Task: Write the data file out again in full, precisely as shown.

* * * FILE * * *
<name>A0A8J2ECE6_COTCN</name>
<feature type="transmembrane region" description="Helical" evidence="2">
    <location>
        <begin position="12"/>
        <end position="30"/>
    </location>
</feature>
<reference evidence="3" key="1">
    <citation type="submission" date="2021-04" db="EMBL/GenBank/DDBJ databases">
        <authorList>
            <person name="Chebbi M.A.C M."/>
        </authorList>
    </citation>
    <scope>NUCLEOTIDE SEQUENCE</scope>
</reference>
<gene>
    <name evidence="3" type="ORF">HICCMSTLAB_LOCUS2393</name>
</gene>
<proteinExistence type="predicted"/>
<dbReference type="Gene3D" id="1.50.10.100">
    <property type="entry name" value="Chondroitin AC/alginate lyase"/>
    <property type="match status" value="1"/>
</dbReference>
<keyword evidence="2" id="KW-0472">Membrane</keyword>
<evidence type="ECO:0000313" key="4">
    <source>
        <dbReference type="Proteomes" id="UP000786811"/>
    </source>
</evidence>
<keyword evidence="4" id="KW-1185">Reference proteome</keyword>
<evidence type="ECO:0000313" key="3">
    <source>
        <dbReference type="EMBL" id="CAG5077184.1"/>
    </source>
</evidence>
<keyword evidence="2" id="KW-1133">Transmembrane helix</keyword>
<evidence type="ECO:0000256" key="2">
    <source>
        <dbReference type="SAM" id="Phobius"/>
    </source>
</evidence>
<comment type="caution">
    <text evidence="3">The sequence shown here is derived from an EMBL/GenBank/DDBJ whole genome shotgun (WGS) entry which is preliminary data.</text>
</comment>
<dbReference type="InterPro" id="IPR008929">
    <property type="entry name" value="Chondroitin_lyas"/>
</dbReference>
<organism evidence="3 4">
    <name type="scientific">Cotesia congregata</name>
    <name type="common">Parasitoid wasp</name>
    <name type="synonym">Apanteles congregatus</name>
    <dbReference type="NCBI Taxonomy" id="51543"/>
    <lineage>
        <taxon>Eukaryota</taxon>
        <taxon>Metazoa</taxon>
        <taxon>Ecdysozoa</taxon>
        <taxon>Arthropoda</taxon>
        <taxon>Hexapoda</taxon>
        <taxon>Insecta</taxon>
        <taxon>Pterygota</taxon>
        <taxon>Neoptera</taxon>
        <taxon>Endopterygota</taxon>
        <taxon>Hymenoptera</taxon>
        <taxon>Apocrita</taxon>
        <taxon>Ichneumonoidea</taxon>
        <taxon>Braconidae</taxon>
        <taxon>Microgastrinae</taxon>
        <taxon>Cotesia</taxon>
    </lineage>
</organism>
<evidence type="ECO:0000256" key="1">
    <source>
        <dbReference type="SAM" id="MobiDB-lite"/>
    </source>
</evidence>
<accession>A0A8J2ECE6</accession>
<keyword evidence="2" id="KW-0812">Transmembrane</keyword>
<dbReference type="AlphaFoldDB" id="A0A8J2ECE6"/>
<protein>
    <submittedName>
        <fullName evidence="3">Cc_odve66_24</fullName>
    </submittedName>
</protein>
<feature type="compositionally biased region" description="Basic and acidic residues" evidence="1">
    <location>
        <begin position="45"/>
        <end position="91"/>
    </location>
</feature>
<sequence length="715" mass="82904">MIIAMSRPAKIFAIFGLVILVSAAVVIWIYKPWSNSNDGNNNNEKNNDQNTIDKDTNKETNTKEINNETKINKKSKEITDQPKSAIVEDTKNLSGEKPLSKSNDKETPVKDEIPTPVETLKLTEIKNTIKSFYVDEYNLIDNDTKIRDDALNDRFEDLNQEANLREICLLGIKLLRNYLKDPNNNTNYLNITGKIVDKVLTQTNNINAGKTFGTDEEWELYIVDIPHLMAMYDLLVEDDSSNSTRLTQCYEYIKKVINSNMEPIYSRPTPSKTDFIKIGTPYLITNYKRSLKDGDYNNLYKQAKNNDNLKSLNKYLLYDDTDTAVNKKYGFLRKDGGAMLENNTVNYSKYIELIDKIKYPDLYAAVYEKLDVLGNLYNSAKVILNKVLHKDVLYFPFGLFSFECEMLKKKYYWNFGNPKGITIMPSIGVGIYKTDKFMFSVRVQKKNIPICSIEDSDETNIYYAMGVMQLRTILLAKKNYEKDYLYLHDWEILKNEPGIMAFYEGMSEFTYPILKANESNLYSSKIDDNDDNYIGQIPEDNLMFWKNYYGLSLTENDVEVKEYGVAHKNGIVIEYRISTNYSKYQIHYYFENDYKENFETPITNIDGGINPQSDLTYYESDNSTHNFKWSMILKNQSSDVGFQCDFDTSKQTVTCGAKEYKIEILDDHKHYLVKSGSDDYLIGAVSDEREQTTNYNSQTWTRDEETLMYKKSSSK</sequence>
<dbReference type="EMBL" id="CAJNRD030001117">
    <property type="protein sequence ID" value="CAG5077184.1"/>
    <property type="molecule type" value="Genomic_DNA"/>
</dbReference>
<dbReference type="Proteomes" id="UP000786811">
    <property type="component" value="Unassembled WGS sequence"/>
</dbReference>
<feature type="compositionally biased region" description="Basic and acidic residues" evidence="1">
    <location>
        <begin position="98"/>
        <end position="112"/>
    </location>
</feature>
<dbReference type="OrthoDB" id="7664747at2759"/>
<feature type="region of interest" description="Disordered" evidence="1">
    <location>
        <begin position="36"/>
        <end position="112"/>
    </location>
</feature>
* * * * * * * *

<name>A0A8J2ECE6_COTCN</name>
<feature type="transmembrane region" description="Helical" evidence="2">
    <location>
        <begin position="12"/>
        <end position="30"/>
    </location>
</feature>
<reference evidence="3" key="1">
    <citation type="submission" date="2021-04" db="EMBL/GenBank/DDBJ databases">
        <authorList>
            <person name="Chebbi M.A.C M."/>
        </authorList>
    </citation>
    <scope>NUCLEOTIDE SEQUENCE</scope>
</reference>
<gene>
    <name evidence="3" type="ORF">HICCMSTLAB_LOCUS2393</name>
</gene>
<proteinExistence type="predicted"/>
<dbReference type="Gene3D" id="1.50.10.100">
    <property type="entry name" value="Chondroitin AC/alginate lyase"/>
    <property type="match status" value="1"/>
</dbReference>
<keyword evidence="2" id="KW-0472">Membrane</keyword>
<evidence type="ECO:0000313" key="4">
    <source>
        <dbReference type="Proteomes" id="UP000786811"/>
    </source>
</evidence>
<keyword evidence="4" id="KW-1185">Reference proteome</keyword>
<evidence type="ECO:0000313" key="3">
    <source>
        <dbReference type="EMBL" id="CAG5077184.1"/>
    </source>
</evidence>
<keyword evidence="2" id="KW-1133">Transmembrane helix</keyword>
<evidence type="ECO:0000256" key="2">
    <source>
        <dbReference type="SAM" id="Phobius"/>
    </source>
</evidence>
<comment type="caution">
    <text evidence="3">The sequence shown here is derived from an EMBL/GenBank/DDBJ whole genome shotgun (WGS) entry which is preliminary data.</text>
</comment>
<dbReference type="InterPro" id="IPR008929">
    <property type="entry name" value="Chondroitin_lyas"/>
</dbReference>
<organism evidence="3 4">
    <name type="scientific">Cotesia congregata</name>
    <name type="common">Parasitoid wasp</name>
    <name type="synonym">Apanteles congregatus</name>
    <dbReference type="NCBI Taxonomy" id="51543"/>
    <lineage>
        <taxon>Eukaryota</taxon>
        <taxon>Metazoa</taxon>
        <taxon>Ecdysozoa</taxon>
        <taxon>Arthropoda</taxon>
        <taxon>Hexapoda</taxon>
        <taxon>Insecta</taxon>
        <taxon>Pterygota</taxon>
        <taxon>Neoptera</taxon>
        <taxon>Endopterygota</taxon>
        <taxon>Hymenoptera</taxon>
        <taxon>Apocrita</taxon>
        <taxon>Ichneumonoidea</taxon>
        <taxon>Braconidae</taxon>
        <taxon>Microgastrinae</taxon>
        <taxon>Cotesia</taxon>
    </lineage>
</organism>
<evidence type="ECO:0000256" key="1">
    <source>
        <dbReference type="SAM" id="MobiDB-lite"/>
    </source>
</evidence>
<accession>A0A8J2ECE6</accession>
<keyword evidence="2" id="KW-0812">Transmembrane</keyword>
<dbReference type="AlphaFoldDB" id="A0A8J2ECE6"/>
<protein>
    <submittedName>
        <fullName evidence="3">Cc_odve66_24</fullName>
    </submittedName>
</protein>
<feature type="compositionally biased region" description="Basic and acidic residues" evidence="1">
    <location>
        <begin position="45"/>
        <end position="91"/>
    </location>
</feature>
<sequence length="715" mass="82904">MIIAMSRPAKIFAIFGLVILVSAAVVIWIYKPWSNSNDGNNNNEKNNDQNTIDKDTNKETNTKEINNETKINKKSKEITDQPKSAIVEDTKNLSGEKPLSKSNDKETPVKDEIPTPVETLKLTEIKNTIKSFYVDEYNLIDNDTKIRDDALNDRFEDLNQEANLREICLLGIKLLRNYLKDPNNNTNYLNITGKIVDKVLTQTNNINAGKTFGTDEEWELYIVDIPHLMAMYDLLVEDDSSNSTRLTQCYEYIKKVINSNMEPIYSRPTPSKTDFIKIGTPYLITNYKRSLKDGDYNNLYKQAKNNDNLKSLNKYLLYDDTDTAVNKKYGFLRKDGGAMLENNTVNYSKYIELIDKIKYPDLYAAVYEKLDVLGNLYNSAKVILNKVLHKDVLYFPFGLFSFECEMLKKKYYWNFGNPKGITIMPSIGVGIYKTDKFMFSVRVQKKNIPICSIEDSDETNIYYAMGVMQLRTILLAKKNYEKDYLYLHDWEILKNEPGIMAFYEGMSEFTYPILKANESNLYSSKIDDNDDNYIGQIPEDNLMFWKNYYGLSLTENDVEVKEYGVAHKNGIVIEYRISTNYSKYQIHYYFENDYKENFETPITNIDGGINPQSDLTYYESDNSTHNFKWSMILKNQSSDVGFQCDFDTSKQTVTCGAKEYKIEILDDHKHYLVKSGSDDYLIGAVSDEREQTTNYNSQTWTRDEETLMYKKSSSK</sequence>
<dbReference type="EMBL" id="CAJNRD030001117">
    <property type="protein sequence ID" value="CAG5077184.1"/>
    <property type="molecule type" value="Genomic_DNA"/>
</dbReference>
<dbReference type="Proteomes" id="UP000786811">
    <property type="component" value="Unassembled WGS sequence"/>
</dbReference>
<feature type="compositionally biased region" description="Basic and acidic residues" evidence="1">
    <location>
        <begin position="98"/>
        <end position="112"/>
    </location>
</feature>
<dbReference type="OrthoDB" id="7664747at2759"/>
<feature type="region of interest" description="Disordered" evidence="1">
    <location>
        <begin position="36"/>
        <end position="112"/>
    </location>
</feature>